The tradition of tightrope walking teeters on verge of extinction in Russia

The tradition of tightrope walking teeters on verge of extinction in Russia

As fewer and fewer young people value traditional art forms, tightrope walkers, whose families have been in the business for generations, worry the tradition may cease to exist


Dagestan’s tightrope walkers gained fame by performing daring feats.
Photo: AFP

Dressed in a red and silver sequined jacket, 13-year-old Muhamed Balikhanov holds a long pole as he slowly rides a bicycle along a tightrope suspended several metres off the ground.

In his remote village of Chakhchakh, in the southern Russian region of Dagestan, Muhamed is one of the few to continue a tradition of tightrope walking that dates back hundreds of years.

“In Dagestan, tightrope walking has always been the ‘road of the highlander’ because there were no roads. That’s how tightrope walking was invented,” said Askhabali Gasanov, who heads a circus studio in the city of Makhachkala.

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Dagestan’s tightrope walkers later gained fame by performing daring feats in circuses. During the Soviet era, a troupe of artistes from Dagestan performed in Moscow and abroad, and its members were awarded the prestigious title of People’s Artists of the USSR.

One of Russia’s current top tightrope walkers, Rasul Abakarov, is of Dagestani origin, though he grew up in Russian port city St Petersburg. This month he walked along a 100-metre-high wire between skyscrapers in Grozny, Chechnya.

The skill could be long forgotten in the small settlement of Chakhchakh where cows and chickens wander freely, were it not for the efforts of Yamudin Ekhmetkhanov, a 68-year-old former acrobat, who is now passing on his knowledge to a group called Gunar that includes Muhamed, his cousin’s son.

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The teenager has been practising tightrope walking for two years and has managed to achieve incredible results, his teacher said.

The teacher said he believes the tradition is still valued in the region. “Our people ... very much respect tightrope walking tradition in Dagestan,” he said.

“I am happy about it because, in this case, it will never disappear.”

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Revive this art

Muhamed said he aspired to follow in the footsteps of his grandfathers and great-grandfathers and excel on the tightrope.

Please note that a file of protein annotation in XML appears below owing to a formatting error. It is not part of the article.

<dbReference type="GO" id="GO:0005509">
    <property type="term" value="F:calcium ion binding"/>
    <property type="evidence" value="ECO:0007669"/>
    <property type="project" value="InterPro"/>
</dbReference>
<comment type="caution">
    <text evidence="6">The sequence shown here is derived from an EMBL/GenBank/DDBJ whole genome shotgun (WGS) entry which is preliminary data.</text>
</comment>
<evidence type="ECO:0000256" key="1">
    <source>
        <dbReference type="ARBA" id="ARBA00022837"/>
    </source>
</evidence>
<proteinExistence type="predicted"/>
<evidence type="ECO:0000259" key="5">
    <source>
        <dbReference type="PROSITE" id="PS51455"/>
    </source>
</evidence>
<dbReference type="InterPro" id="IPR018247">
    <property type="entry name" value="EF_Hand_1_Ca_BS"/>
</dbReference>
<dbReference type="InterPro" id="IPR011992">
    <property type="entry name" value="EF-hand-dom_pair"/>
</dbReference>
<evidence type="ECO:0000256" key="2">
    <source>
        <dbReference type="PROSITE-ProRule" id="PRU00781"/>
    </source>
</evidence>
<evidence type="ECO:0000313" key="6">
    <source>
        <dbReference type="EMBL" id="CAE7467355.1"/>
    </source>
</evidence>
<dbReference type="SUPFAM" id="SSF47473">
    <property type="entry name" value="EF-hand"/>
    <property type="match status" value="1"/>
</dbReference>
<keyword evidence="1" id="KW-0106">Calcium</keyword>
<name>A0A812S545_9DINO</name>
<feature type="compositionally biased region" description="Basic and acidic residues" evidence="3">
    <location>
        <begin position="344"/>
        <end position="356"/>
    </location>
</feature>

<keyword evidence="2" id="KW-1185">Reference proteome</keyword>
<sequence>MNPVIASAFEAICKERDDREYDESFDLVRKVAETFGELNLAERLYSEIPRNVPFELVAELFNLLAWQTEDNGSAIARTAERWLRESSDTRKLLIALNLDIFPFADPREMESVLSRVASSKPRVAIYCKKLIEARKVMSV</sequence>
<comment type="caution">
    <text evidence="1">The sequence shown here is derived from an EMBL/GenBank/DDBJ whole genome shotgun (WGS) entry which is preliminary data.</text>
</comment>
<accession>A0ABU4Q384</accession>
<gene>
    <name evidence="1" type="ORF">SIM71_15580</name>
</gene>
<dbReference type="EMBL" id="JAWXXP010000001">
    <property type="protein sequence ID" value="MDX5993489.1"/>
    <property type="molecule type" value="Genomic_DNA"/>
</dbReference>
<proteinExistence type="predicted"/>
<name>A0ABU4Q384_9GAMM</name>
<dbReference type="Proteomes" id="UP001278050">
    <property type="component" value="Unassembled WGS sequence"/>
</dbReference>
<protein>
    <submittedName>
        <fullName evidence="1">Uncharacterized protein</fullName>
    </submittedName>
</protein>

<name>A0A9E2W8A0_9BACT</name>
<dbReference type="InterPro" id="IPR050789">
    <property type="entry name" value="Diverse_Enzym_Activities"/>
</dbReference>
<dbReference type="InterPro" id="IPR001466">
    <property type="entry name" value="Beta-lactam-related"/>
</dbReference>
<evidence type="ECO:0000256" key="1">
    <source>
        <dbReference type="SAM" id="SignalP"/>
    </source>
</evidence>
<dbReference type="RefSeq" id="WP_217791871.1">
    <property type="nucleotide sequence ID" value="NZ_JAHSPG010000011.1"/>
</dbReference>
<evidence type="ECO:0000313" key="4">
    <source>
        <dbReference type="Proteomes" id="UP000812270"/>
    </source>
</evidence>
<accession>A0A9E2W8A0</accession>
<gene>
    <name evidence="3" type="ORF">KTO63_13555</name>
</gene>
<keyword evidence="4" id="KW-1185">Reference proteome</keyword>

“When I’m grown up I want to revive this art so my children, and my grandchildren can also do it,” he said, adding that he dreams of opening a specialised school in his village.

In Makhachkala, children are learning the art at a circus studio called Pekhlevan – meaning hero or fighter. Its 64-year-old founder, Gasanov, has been tightrope walking since he was 18.

In a high-ceilinged room with peeling paint, a group of girls and boys in T-shirts, jeans or tracksuit bottoms take turns to perform on the tightrope to music.

Gasanov manages a troupe of eight children, who perform tightrope stunts all across the region – one of Russia’s poorest – in an attempt to keep this ancient tradition alive, which he admits risks becoming forgotten. “It is a dying talent, a disappearing one, but we try,” he said.

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A circus republic

With dwindling state support it has become more difficult to sustain local performance schools and to get children involved in tightrope walking.

The authorities have expressed interest in building a circus in Makhachkala, and supporting schools to teach the traditional skill. But Dagestan, like neighbouring Chechnya, is struggling economically, and dependent on Moscow for funding to balance its budget.

Gasanov wants Makhachkala to have its own permanent circus building like in many other cities in Russia, to show off the regional art form.

“Since 1995, I’ve been knocking on the doors of government institutions and the culture ministry, trying to explain to them that Dagestan is a circus republic, and that there should be a circus here,” he says.

He sees a risk to the tradition from young people moving away to find work due to high unemployment and poverty in the region. “Now only enthusiasts who love tightrope walking work here. The values are different now, people go where you can earn more.”

Many also have ceased to value the skill behind tightrope walking, he said regretfully. “Young people especially say: ‘what’s the point?’”

This article appeared in the Young Post print edition as
Walking a tightrope


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